School of Politics and International Relations

Choosing a Project and Supervisor

PhDs in the School of Politics and International Relations fall into two categories:

  1. projects initiated and developed by the applicant, in consultation with a supervisor in the School
  2. projects on a specific topic chosen by the School (these often have funding attached

1) Self-initiated projects: this could be on any topic within politics and/or international relations, broadly defined. However, please note that we can only provide supervision on subject areas in which we have specific expertise. Therefore, you should carefully consider whether your project fits with the research interests of the School. The School’s research interests fall broadly into the areas indicated below. Individual staff profiles can be accessed by clicking on the names under each heading and on the School staff pages:

European Politics

Staff active in the European Politics research group: Professor Tim Bale; Dr Paul Copeland; Professor Philip Cowley; Dr Patrick Diamond; Prof Adam Fagan; Prof Rainbow Murray; Dr Brendan O’Duffy; Dr Javier Sajuria; Dr James Strong; Dr Stijn van Kessel; Dr Sarah Wolff.

International Relations

Staff active in the International Relations research group: Dr Peter Brett; Dr Jean-Francois Drolet; Prof James Dunkerley; Dr James Eastwood; Dr Clive Gabay; Dr Sophie Harman; Prof Kimberly Hutchings; Prof Jef Huysmans; Dr Lee Jones; Prof Ray Kiely; Dr Bryan Mabee; Dr Nivi Manchanda; Dr Christopher Phillips; Dr Richard Saull; Dr Robbie Shilliam; Dr James Strong; Dr Jeffery Webber; Dr David Williams.

Political Theory

Staff active in the Political Theory research group: Dr Madeleine Davis; ; Dr Joe Hoover; ; Prof Engin Isin; Dr Daniel Kato; Dr Lasse Thomassen; Dr Caroline Williams; .

Once you have identified a potential supervisor, you should make contact via email to establish whether your research is something they can supervise. When contacting a potential supervisor, please ensure you include:

  • A short-version research proposal. The short-version research proposal sets out what you intend to do during your degree and establishes your research in relation to other work in the field. The proposal should be maximum 1,000 words long and include an indicative bibliography (not included in the word count).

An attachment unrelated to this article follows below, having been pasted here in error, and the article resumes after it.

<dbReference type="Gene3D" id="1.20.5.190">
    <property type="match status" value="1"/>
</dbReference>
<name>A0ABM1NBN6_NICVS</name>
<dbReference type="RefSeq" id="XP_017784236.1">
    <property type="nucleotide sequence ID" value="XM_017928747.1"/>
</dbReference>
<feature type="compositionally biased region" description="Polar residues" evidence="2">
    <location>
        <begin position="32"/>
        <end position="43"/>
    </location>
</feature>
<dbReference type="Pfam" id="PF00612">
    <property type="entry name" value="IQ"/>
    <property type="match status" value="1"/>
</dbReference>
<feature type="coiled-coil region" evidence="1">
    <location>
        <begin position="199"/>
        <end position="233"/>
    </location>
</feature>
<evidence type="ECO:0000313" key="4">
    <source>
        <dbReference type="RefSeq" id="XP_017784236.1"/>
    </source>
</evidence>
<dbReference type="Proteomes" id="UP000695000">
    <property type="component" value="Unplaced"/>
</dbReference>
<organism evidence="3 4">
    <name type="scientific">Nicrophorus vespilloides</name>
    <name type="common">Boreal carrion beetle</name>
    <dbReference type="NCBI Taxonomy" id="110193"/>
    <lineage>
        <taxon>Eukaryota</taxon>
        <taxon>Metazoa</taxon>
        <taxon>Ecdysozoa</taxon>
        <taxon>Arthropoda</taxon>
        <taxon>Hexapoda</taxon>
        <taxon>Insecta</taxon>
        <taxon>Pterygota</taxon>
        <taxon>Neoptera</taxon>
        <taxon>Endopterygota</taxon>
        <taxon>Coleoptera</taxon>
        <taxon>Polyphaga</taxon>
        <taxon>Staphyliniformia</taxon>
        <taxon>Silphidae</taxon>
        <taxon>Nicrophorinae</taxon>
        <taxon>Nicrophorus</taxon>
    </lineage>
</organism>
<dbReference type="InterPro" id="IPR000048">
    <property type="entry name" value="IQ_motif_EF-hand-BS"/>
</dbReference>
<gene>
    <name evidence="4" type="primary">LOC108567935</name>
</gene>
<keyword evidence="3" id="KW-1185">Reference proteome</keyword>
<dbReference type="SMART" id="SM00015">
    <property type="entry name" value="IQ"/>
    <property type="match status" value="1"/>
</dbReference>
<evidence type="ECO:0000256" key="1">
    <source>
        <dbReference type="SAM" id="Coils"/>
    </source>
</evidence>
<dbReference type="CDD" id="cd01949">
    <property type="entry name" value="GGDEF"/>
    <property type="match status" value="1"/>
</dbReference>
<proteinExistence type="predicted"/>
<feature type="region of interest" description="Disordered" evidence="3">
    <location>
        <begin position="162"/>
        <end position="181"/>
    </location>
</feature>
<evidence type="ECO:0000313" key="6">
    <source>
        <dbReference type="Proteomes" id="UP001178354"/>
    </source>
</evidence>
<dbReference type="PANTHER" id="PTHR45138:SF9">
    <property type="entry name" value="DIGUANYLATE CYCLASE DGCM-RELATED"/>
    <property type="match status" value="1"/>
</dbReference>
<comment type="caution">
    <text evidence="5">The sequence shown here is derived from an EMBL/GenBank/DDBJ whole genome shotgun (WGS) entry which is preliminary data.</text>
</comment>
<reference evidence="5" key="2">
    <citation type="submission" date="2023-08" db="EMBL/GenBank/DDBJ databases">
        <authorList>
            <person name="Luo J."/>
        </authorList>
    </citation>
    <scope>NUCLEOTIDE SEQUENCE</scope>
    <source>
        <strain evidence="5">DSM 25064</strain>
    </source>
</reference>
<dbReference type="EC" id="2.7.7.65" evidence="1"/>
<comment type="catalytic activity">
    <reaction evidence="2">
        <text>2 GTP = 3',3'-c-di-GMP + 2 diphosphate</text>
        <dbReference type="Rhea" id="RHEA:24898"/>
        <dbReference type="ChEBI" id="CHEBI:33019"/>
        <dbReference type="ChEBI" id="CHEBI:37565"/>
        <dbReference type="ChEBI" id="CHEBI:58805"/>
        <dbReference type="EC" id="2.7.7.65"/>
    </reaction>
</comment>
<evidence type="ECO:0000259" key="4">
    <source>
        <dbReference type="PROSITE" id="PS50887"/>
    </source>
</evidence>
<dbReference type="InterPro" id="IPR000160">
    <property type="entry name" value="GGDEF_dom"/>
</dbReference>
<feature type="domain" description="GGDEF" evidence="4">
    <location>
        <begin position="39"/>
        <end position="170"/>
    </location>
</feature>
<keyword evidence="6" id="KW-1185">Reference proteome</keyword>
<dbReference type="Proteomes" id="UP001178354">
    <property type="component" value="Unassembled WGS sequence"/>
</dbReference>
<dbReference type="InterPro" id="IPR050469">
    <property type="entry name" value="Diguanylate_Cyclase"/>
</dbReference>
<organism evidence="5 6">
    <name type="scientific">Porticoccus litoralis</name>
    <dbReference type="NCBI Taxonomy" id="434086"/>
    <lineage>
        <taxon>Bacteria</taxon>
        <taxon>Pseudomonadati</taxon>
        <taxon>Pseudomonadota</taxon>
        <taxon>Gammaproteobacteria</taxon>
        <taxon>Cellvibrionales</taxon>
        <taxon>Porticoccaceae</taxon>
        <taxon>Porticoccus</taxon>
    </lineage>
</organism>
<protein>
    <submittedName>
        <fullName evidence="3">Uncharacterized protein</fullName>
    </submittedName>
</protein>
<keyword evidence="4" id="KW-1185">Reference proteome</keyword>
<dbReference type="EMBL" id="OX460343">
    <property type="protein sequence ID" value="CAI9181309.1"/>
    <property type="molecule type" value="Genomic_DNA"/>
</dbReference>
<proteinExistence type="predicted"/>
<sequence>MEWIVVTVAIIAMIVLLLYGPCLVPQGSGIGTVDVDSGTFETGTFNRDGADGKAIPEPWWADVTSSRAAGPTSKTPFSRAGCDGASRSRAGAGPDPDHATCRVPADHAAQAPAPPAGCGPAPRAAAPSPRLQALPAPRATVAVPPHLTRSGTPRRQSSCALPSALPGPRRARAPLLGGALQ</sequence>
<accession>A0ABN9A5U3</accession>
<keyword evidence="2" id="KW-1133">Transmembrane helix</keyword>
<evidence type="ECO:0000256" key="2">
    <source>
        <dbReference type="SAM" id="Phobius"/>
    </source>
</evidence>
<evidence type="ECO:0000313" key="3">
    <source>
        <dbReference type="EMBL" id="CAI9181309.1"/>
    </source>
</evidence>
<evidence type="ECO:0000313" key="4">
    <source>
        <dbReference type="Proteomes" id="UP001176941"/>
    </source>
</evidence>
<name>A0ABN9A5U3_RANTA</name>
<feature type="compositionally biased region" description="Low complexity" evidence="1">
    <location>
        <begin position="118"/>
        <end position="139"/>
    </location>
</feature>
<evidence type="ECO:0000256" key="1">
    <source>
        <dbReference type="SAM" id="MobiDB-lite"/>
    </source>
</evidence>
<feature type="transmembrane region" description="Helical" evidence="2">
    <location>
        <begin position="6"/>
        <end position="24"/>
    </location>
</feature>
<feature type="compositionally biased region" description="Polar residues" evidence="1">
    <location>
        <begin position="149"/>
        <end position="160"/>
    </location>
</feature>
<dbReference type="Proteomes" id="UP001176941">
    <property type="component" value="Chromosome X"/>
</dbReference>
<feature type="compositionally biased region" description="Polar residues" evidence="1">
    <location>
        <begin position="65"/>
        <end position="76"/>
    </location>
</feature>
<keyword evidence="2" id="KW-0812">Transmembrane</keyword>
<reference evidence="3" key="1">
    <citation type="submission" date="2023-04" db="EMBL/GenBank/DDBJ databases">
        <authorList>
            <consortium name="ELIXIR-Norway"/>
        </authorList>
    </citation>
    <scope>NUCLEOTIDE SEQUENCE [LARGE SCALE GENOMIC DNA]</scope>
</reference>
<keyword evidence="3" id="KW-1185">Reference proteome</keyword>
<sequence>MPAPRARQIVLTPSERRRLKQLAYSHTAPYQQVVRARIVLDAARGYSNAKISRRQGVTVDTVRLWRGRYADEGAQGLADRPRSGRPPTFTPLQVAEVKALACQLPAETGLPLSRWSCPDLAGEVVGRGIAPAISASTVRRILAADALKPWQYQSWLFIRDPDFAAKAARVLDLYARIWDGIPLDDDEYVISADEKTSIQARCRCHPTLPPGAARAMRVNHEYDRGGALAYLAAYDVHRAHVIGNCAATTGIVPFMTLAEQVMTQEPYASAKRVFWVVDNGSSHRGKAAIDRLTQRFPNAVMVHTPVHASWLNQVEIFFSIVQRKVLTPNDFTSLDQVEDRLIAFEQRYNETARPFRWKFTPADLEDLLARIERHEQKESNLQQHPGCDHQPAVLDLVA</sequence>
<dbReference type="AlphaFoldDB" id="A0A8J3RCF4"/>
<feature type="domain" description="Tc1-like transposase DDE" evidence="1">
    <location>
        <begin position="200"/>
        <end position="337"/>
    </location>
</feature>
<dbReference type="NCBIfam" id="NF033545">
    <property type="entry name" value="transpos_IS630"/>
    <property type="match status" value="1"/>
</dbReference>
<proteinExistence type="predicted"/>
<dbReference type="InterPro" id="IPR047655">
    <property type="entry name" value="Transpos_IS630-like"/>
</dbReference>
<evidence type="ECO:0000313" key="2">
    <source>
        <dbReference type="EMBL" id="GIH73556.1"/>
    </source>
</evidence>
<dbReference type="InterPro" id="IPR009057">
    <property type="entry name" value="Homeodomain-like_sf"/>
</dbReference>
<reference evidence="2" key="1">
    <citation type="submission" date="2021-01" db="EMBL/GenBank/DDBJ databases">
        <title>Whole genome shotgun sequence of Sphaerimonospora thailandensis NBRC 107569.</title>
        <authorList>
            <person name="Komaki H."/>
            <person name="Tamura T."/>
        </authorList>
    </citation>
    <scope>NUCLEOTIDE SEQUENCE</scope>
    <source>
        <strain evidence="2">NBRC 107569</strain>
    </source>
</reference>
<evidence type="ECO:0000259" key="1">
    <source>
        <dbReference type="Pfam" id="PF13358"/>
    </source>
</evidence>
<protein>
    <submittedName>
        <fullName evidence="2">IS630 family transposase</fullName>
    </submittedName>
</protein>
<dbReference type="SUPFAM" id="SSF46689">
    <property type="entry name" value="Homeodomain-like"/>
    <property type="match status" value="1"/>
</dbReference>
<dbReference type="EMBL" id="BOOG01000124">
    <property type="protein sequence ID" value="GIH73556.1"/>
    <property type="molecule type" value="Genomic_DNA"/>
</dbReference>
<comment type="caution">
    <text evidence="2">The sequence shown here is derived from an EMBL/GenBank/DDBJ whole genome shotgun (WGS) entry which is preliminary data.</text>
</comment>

• Your CV.

More information about the structure of your research proposal can be found in the ‘How to draft a research proposal’ section below.

If the supervisor is able to take your project on and is happy with your proposal they will encourage you to make a formal application (please note that this recognition from a supervisor does not guarantee that your application will be successful) including a full-length research proposal between 2,000 and 3,000 words long.

2) Specific projects: from time to time, we advertise places for PhDs on a specific topic. These usually have funding attached and are sometimes connected to larger research projects being undertaken in the School by one or more members of staff. Funding can come from a number of sources, but is normally from one of the UK Research Councils or through Queen Mary’s own Principal’s Studentships scheme. Funding usually covers tuition fees and provides a generous living allowance for up to three years. When applying for these places, applicants are asked to create a research proposal based on a project or topic description, and to contact the member of members of staff named in the project description.

Details of specific projects currently available in the School are here. Funded places are also advertised nationally.